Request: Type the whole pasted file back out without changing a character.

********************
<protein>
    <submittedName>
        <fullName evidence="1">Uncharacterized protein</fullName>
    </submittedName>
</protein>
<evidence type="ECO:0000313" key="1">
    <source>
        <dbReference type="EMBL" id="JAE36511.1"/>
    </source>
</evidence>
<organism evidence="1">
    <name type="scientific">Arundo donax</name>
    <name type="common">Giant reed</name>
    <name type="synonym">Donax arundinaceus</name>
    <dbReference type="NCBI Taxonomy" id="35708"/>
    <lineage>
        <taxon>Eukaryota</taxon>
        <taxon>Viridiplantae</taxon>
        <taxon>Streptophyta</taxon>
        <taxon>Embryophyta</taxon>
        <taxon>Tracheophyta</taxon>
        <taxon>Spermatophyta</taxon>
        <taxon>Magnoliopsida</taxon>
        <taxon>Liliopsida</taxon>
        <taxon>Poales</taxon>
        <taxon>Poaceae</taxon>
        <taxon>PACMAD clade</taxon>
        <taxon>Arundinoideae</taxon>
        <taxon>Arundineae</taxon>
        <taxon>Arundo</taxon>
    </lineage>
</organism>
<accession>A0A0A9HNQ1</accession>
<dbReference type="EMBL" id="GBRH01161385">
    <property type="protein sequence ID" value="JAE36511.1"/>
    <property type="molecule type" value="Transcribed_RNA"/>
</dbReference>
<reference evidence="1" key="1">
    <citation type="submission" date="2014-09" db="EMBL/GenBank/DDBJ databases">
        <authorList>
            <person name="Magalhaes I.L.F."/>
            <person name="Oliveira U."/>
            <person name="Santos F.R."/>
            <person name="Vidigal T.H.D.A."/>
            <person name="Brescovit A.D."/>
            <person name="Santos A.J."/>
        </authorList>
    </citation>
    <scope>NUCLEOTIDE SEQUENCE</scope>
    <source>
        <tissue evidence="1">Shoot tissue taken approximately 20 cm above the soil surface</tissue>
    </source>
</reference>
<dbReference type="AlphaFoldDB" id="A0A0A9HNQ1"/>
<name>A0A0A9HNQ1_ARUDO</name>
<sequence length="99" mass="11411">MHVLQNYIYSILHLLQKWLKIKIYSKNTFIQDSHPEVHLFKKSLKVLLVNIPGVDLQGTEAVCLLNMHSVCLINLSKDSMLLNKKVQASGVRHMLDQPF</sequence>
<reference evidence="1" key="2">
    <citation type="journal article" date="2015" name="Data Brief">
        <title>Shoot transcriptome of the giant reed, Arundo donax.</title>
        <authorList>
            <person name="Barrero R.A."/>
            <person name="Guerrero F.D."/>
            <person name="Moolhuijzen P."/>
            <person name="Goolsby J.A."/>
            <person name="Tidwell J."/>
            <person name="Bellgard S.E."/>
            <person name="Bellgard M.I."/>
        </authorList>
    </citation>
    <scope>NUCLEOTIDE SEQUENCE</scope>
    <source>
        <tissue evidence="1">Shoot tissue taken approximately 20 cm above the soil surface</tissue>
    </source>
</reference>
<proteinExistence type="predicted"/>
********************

<protein>
    <submittedName>
        <fullName evidence="1">Uncharacterized protein</fullName>
    </submittedName>
</protein>
<evidence type="ECO:0000313" key="1">
    <source>
        <dbReference type="EMBL" id="JAE36511.1"/>
    </source>
</evidence>
<organism evidence="1">
    <name type="scientific">Arundo donax</name>
    <name type="common">Giant reed</name>
    <name type="synonym">Donax arundinaceus</name>
    <dbReference type="NCBI Taxonomy" id="35708"/>
    <lineage>
        <taxon>Eukaryota</taxon>
        <taxon>Viridiplantae</taxon>
        <taxon>Streptophyta</taxon>
        <taxon>Embryophyta</taxon>
        <taxon>Tracheophyta</taxon>
        <taxon>Spermatophyta</taxon>
        <taxon>Magnoliopsida</taxon>
        <taxon>Liliopsida</taxon>
        <taxon>Poales</taxon>
        <taxon>Poaceae</taxon>
        <taxon>PACMAD clade</taxon>
        <taxon>Arundinoideae</taxon>
        <taxon>Arundineae</taxon>
        <taxon>Arundo</taxon>
    </lineage>
</organism>
<accession>A0A0A9HNQ1</accession>
<dbReference type="EMBL" id="GBRH01161385">
    <property type="protein sequence ID" value="JAE36511.1"/>
    <property type="molecule type" value="Transcribed_RNA"/>
</dbReference>
<reference evidence="1" key="1">
    <citation type="submission" date="2014-09" db="EMBL/GenBank/DDBJ databases">
        <authorList>
            <person name="Magalhaes I.L.F."/>
            <person name="Oliveira U."/>
            <person name="Santos F.R."/>
            <person name="Vidigal T.H.D.A."/>
            <person name="Brescovit A.D."/>
            <person name="Santos A.J."/>
        </authorList>
    </citation>
    <scope>NUCLEOTIDE SEQUENCE</scope>
    <source>
        <tissue evidence="1">Shoot tissue taken approximately 20 cm above the soil surface</tissue>
    </source>
</reference>
<dbReference type="AlphaFoldDB" id="A0A0A9HNQ1"/>
<name>A0A0A9HNQ1_ARUDO</name>
<sequence length="99" mass="11411">MHVLQNYIYSILHLLQKWLKIKIYSKNTFIQDSHPEVHLFKKSLKVLLVNIPGVDLQGTEAVCLLNMHSVCLINLSKDSMLLNKKVQASGVRHMLDQPF</sequence>
<reference evidence="1" key="2">
    <citation type="journal article" date="2015" name="Data Brief">
        <title>Shoot transcriptome of the giant reed, Arundo donax.</title>
        <authorList>
            <person name="Barrero R.A."/>
            <person name="Guerrero F.D."/>
            <person name="Moolhuijzen P."/>
            <person name="Goolsby J.A."/>
            <person name="Tidwell J."/>
            <person name="Bellgard S.E."/>
            <person name="Bellgard M.I."/>
        </authorList>
    </citation>
    <scope>NUCLEOTIDE SEQUENCE</scope>
    <source>
        <tissue evidence="1">Shoot tissue taken approximately 20 cm above the soil surface</tissue>
    </source>
</reference>
<proteinExistence type="predicted"/>